This movie stunned this student, a middle class white mother of 3, then in her thirties, and I thought even then, how can they pin it down to one guy? Was he the dude who went into the wilds of Africa and fucked the monkeys? We were reading and listening to all kinds of speculation on the television at the time about the origins of HIV. I didn’t get the connection between the African apes then and don’t get it now, but that’s what we were taught.

   These memories come back around this time of year, because of Clay’s death. In those days, we had AZT, the TENS unit and heavy pain meds. We had chucks and diapers and wet wipes and pads and love and hugs and tears. That’s all we had. No knowledge. Nothing coming out of Washington, and we knew that they knew and didn’t let us know… bastards… we knew… and we hugged and we loved and we buried… those we loved and then we sewed their names into a quilt.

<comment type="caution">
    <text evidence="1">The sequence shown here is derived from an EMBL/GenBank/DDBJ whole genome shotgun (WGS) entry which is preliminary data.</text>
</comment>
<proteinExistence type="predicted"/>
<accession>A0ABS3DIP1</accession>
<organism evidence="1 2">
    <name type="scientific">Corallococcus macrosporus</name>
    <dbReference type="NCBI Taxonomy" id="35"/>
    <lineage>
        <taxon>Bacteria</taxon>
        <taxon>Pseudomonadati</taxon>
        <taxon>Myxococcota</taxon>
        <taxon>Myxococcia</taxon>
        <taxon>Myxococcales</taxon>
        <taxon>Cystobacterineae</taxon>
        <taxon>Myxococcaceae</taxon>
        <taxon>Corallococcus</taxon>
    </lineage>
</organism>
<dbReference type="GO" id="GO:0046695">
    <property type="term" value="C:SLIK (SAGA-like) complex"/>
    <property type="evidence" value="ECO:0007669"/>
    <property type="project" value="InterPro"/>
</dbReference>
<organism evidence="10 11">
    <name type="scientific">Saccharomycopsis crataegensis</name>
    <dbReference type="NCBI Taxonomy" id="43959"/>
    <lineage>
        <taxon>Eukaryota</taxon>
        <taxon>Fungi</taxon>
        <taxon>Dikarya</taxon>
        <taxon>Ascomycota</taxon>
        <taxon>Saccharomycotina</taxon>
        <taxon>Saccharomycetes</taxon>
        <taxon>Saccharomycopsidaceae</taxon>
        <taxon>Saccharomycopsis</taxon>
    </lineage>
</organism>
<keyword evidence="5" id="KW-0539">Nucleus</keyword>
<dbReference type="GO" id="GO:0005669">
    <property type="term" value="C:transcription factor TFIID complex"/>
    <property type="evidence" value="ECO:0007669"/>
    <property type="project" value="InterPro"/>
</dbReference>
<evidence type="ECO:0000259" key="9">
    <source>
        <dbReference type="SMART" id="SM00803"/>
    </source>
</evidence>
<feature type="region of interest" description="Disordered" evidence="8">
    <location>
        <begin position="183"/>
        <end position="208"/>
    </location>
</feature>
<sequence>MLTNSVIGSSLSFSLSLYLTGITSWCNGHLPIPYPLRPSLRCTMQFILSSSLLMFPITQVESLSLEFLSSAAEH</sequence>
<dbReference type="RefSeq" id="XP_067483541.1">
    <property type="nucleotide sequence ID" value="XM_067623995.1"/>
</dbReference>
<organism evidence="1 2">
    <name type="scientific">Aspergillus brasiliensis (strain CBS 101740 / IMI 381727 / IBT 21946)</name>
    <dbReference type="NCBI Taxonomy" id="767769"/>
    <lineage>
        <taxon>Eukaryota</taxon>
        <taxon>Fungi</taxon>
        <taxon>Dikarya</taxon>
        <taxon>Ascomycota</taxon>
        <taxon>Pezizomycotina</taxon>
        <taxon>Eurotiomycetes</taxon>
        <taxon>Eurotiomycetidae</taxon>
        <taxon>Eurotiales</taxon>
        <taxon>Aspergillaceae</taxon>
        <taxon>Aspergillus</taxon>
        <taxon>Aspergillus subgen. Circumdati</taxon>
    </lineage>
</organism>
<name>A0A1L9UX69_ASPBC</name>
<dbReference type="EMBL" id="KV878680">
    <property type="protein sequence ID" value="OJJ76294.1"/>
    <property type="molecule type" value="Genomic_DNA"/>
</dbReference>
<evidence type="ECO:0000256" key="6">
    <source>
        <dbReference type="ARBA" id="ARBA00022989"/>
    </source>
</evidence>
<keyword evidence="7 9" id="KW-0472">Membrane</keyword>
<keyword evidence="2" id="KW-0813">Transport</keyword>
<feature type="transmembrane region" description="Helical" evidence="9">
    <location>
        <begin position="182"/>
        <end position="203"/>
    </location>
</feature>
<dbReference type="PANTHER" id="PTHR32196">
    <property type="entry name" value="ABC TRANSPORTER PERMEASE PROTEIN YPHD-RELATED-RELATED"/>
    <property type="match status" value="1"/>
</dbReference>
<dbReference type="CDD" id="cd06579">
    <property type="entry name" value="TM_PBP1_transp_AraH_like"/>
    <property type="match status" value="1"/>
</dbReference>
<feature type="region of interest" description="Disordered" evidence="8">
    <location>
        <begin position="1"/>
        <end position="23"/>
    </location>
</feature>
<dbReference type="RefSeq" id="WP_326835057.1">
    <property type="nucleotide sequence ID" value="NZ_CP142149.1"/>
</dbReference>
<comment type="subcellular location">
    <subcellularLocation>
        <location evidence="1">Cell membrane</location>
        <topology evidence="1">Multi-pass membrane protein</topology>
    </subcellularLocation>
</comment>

I spoke to a dear FB friend about it. With his permission and without his full name, I relate his story. Tony moved to San Francisco in the late 80’s and began watching his “family” pass away. It wasn’t a matter, when he opened the daily posts, as to “when they would die” but “who had died” the next day. He had to move away because it so overwhelmed him that he couldn’t, literally, couldn’t deal with the DAILY DEATH TOLL. How could anyone? God bless you Tony! I couldn’t have either! It was hard enough, just reading it. 

   At the time, we all were sleeping around, I was a young single white female living in LA and fucking my way through college, not thinking that I was high risk, cause I just wasn’t. My unprotected partners had nothing better to worry about than their orgasm, protected by my birth control pills. God! How na├»ve we all were in those stupid, stupid days!